Getting a tattoo can be nerve wracking, whether it's your first time, fifth time or twentieth time. How do you pick the right design, artist and studio? Where's the most painful place to get inked? And what products should you really use on your skin after getting a tattoo?
If you're already racking up the tattoos, you'll know that everybody tells you something different when it comes to the most common questions. And if you've never had a tattoo before, how do you know who to listen to in the first place?
The studio is tucked away behind a string of shops by New Cross Station and is easily missed if you’re not looking for it. But for those in the know, it’s one of the most popular inking spots in the city. The resident artists have some incredible online portfolios, enormous social media followings, their books are always full - and it’s nothing like your regular tattoo shop.
There walls aren’t lined with endless colourful designs, there’s no glass cabinets full of jewellery, no crinkled tattoo magazines to flick through while you wait; instead, it’s very minimalist with fun touches - think a chic black arcade machine at the front and white stick lights at the back - and it’s impeccably tidy.
The atmosphere is also completely different to your traditional tattoo parlour. Forget the terrifying buzzing that’s enough to send a first timer straight back out the door. There’s a gentle hum of tattoo guns mixed with a hip-hop soundtrack, and the artists are happily chatting away to their clients while they work. Walking through the door you’re not greeted with stony stares and intimidating ‘cool’ people - instead, I get offered a drink and biscuits.
Everyone is relaxed and laid back, including Ricky himself, who casually introduces himself and flops onto the couch next to me. He tells me that he opened the studio a year ago in the hope of creating something different, after years of feeling like he didn't fit in to the traditional tattooist mould.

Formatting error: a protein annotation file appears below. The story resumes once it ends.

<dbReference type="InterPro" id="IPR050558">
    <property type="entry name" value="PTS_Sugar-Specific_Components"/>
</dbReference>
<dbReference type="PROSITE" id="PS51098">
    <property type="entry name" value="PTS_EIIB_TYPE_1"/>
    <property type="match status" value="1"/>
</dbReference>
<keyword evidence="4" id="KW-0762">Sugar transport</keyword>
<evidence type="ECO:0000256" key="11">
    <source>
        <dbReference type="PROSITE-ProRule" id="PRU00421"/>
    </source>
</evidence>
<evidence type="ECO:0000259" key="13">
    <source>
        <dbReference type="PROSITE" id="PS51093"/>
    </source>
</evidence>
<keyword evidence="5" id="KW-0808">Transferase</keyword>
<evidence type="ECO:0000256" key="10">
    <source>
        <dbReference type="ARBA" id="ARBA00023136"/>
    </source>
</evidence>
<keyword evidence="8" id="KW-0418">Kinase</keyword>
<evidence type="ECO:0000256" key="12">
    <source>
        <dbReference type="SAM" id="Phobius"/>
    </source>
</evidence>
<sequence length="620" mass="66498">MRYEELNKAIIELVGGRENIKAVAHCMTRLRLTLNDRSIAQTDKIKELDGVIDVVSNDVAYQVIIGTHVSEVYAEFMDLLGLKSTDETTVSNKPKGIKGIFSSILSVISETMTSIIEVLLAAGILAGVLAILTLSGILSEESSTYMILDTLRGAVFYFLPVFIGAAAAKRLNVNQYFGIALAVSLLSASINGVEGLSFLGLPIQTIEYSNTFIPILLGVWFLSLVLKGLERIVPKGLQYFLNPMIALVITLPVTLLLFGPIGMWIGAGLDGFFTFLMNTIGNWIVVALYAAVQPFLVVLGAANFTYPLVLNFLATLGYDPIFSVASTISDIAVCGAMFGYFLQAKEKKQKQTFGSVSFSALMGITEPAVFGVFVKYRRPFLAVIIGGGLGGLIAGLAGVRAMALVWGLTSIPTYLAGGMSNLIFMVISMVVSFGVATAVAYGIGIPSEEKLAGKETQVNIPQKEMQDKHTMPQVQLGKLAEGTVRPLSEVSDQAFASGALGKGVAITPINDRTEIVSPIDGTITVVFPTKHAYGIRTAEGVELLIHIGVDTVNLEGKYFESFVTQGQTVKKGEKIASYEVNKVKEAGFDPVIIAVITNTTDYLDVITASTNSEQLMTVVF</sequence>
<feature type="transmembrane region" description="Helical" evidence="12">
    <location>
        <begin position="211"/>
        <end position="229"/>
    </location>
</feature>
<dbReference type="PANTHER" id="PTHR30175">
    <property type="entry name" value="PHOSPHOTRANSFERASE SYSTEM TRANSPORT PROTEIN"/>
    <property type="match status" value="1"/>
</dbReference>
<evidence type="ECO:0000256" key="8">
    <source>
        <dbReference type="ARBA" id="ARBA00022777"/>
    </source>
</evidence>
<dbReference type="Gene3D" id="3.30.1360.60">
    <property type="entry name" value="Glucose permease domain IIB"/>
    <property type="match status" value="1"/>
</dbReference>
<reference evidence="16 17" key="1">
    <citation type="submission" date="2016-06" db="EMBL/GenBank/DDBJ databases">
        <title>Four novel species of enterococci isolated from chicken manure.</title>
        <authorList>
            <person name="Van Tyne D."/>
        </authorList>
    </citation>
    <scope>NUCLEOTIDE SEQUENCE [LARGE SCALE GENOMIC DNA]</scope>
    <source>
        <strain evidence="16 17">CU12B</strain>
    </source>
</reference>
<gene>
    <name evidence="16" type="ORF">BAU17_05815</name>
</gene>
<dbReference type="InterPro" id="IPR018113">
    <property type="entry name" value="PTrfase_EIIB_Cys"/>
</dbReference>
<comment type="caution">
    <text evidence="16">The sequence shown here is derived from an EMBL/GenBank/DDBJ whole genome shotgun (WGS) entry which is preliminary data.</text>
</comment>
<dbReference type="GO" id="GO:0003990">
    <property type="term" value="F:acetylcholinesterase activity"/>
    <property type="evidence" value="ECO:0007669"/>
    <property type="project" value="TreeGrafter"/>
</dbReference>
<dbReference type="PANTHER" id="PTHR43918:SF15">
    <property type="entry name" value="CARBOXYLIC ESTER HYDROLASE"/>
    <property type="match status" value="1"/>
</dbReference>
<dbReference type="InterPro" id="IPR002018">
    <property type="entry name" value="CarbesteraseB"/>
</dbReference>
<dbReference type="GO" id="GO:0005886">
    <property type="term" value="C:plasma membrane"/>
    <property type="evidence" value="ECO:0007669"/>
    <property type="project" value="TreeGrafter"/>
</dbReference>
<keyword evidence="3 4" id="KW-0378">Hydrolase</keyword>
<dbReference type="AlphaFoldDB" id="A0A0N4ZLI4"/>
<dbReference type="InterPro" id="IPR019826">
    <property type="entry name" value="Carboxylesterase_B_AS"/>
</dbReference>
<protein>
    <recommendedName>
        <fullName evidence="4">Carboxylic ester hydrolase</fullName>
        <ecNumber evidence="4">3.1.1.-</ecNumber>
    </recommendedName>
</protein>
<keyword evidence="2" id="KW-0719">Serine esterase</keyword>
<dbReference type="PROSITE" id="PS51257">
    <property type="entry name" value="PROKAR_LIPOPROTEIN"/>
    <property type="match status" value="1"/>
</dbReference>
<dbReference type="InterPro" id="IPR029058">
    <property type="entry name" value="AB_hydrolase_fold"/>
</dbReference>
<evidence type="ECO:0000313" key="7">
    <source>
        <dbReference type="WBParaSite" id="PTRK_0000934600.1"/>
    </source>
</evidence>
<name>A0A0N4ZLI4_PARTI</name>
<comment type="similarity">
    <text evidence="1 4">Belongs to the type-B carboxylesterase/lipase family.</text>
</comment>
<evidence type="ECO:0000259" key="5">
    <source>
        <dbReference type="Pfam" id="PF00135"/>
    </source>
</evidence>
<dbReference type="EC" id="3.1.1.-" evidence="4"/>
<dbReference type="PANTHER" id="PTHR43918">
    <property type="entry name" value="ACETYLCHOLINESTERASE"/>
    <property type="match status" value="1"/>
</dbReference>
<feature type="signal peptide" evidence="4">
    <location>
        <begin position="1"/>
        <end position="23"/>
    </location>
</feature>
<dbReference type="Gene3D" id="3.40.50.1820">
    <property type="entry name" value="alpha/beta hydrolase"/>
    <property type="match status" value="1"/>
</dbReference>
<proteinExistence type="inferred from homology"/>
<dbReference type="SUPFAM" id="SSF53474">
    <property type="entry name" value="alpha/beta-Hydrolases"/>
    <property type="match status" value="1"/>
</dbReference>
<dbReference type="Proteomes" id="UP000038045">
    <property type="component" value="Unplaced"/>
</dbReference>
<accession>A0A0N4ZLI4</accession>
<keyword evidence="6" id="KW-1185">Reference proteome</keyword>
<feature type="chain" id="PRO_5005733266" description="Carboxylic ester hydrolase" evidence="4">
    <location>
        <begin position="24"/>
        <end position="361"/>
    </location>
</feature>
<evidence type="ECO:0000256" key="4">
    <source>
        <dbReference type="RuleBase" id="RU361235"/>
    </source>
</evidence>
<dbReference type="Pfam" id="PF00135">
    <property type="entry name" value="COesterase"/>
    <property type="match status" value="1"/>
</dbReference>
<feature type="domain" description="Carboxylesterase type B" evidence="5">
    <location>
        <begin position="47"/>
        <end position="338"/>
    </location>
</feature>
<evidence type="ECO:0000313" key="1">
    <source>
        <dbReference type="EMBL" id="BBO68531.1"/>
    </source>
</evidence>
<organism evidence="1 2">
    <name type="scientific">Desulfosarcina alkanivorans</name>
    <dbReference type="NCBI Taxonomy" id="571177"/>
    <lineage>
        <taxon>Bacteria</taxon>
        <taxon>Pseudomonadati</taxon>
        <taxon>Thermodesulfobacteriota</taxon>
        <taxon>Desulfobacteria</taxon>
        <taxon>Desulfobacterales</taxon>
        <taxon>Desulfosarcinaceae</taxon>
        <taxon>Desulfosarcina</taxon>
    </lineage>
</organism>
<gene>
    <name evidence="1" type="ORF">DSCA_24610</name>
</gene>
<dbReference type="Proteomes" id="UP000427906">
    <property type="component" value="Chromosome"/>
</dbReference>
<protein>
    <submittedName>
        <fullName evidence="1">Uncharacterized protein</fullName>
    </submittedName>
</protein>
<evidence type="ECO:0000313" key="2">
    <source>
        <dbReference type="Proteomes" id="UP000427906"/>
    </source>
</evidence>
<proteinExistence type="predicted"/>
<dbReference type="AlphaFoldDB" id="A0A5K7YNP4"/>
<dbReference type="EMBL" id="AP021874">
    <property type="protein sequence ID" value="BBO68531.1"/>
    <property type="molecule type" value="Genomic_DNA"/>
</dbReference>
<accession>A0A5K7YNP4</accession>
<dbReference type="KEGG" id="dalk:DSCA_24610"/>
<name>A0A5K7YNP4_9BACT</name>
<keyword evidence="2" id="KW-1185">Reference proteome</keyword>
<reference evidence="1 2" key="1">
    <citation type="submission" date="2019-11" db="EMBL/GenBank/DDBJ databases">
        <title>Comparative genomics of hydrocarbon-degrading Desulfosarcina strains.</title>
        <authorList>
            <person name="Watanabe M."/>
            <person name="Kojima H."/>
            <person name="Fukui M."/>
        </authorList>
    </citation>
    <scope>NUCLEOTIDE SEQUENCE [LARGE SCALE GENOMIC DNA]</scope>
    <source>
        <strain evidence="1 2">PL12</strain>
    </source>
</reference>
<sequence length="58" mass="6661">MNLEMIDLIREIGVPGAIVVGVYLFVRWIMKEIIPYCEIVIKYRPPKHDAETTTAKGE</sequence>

So how did Ricky find himself at the top of his game?
‘I’ve been a tattoo artist for 11 years. It was kind of by accident really,’ he says.
‘I wasn’t very into school and I didn’t get any qualifications - not even in art! Maybe I shouldn’t admit that?! Anyway, I always loved drawing and did it all the time. Someone gave my drawings into a tattoo studio and I got an apprenticeship. It all went from there really.’
After leaving a tattoo shop in Shepherds Bush and buying his own kit from eBay, things quickly started happening for the young artist who is now so sought after that he is often fully booked up for a year in advance.
Ricky asks me what I’m looking for so I show him four designs that I’ve found on Pinterest (naturally), and he talks me through what I like about each one. He explains how the different elements will look together before slipping off to create the piece. He’s back fifteen minutes later with his iPad and I know instantly that I’ve come to the right person.
During the session, Ricky talks about everything from mental health to equality to politics to graffitiing - he’s passionate, honest and open, and it’s definitely not the usual chat you get from a tattoo artist.
So while he’s on a roll, I grill Ricky on his work, celebrity clients, and the dos and definitely don'ts when it comes to getting inked - whether it’s your first or fortieth tattoo.
Getting a tattoo
What’s the most common tattoo that people ask for?